A college campus with people protesting and holding signs on the entrance steps. Photo by Brett Sayles from Pexels under Pexels license.

This week, pro-Palestinian protests are occurring in many U.S. colleges and universities in response to the conflict in the Gaza Strip and surrounding areas. Students supporting Palestinians are building encampments, occupying buildings, and marching on and off campuses to advocate for a ceasefire, peace, and divestment in Israel’s military. At the same time, other students are reporting continued antisemitic incidents on campuses. As these demonstrations continue and grow, history tells us that increased police presence may lead to more conflict on campuses. In light of these real-time developments, we here at TSP wanted to share a few pieces from us and others on the important role that college campuses and students serve in starting conversations and social change in broader society.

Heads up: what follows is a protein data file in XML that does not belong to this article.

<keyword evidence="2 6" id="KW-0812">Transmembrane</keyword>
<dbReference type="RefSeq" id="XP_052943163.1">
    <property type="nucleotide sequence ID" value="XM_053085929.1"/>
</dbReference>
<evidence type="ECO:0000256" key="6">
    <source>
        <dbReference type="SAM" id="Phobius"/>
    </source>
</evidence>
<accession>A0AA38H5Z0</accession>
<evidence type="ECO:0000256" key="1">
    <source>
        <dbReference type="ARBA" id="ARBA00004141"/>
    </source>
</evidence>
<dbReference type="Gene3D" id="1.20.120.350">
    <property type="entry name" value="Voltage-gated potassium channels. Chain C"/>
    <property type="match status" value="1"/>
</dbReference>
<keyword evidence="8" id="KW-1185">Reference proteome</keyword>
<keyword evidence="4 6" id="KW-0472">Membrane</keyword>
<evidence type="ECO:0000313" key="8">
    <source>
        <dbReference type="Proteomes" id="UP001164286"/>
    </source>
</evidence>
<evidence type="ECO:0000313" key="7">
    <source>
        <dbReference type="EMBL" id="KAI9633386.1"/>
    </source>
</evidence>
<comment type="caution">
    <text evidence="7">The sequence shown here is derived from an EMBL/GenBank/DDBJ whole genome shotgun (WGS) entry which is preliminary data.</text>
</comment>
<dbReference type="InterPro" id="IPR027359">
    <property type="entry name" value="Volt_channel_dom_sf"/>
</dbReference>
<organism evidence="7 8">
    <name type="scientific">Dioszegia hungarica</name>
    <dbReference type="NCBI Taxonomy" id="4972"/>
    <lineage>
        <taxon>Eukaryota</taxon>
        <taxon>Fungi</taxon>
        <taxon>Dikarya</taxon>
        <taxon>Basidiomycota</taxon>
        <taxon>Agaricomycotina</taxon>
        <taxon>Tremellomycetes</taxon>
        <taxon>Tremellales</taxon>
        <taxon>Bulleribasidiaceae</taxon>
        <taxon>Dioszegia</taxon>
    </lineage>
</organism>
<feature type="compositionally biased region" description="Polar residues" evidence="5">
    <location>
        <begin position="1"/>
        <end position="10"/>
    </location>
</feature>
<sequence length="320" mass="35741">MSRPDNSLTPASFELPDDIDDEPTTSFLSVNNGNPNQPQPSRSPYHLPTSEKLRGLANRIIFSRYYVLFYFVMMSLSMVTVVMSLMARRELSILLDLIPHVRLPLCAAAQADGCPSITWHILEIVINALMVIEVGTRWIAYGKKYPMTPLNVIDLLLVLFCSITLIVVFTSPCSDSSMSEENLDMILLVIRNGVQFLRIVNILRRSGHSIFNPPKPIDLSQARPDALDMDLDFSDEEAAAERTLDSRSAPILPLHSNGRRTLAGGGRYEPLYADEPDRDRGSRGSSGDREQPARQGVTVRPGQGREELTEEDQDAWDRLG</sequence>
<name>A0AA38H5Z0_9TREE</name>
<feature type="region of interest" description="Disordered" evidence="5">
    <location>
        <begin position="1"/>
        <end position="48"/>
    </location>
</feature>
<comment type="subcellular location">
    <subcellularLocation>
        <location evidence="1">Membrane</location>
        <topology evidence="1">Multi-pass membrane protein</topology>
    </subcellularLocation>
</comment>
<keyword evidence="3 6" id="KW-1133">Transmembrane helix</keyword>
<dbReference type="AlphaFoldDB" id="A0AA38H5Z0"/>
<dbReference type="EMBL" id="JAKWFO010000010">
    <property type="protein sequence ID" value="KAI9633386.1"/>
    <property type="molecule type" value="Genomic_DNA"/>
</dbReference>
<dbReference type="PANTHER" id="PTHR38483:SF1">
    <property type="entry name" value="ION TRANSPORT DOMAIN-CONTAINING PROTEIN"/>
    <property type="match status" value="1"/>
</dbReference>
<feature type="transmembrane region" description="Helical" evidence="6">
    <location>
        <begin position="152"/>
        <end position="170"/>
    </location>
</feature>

First Hand Faculty Experiences on Campus Issues

  • Mass Movements; Moral Moments by Donna Gabaccia reflects on her first-hand experience as a faculty member during an incident of police abuse in Minneapolis, recalling a distressing scene where a young Black teenager was unjustly detained by police in a library.

Young Adults and Social Structure of Protests

  • When Youth Become Activists by Amber Joy Powell writes up some research on the nationwide youth-led movement advocating for stricter gun control in 2018, demonstrating the significant impact young activists can have using modern tools like social media to enhance their cause.
  • in brief: close to the issue by Parker Muzzerall on how proximity to protests, such as the Occupy Central Movement in Hong Kong, increases support for the movement and shifts political ideologies leftward among nearby residents, despite the disruptions caused.

Challenges of Involving Police

Public Opinion and Tolerance (or lack of) on Campus Protests and Academic Freedom in Sociology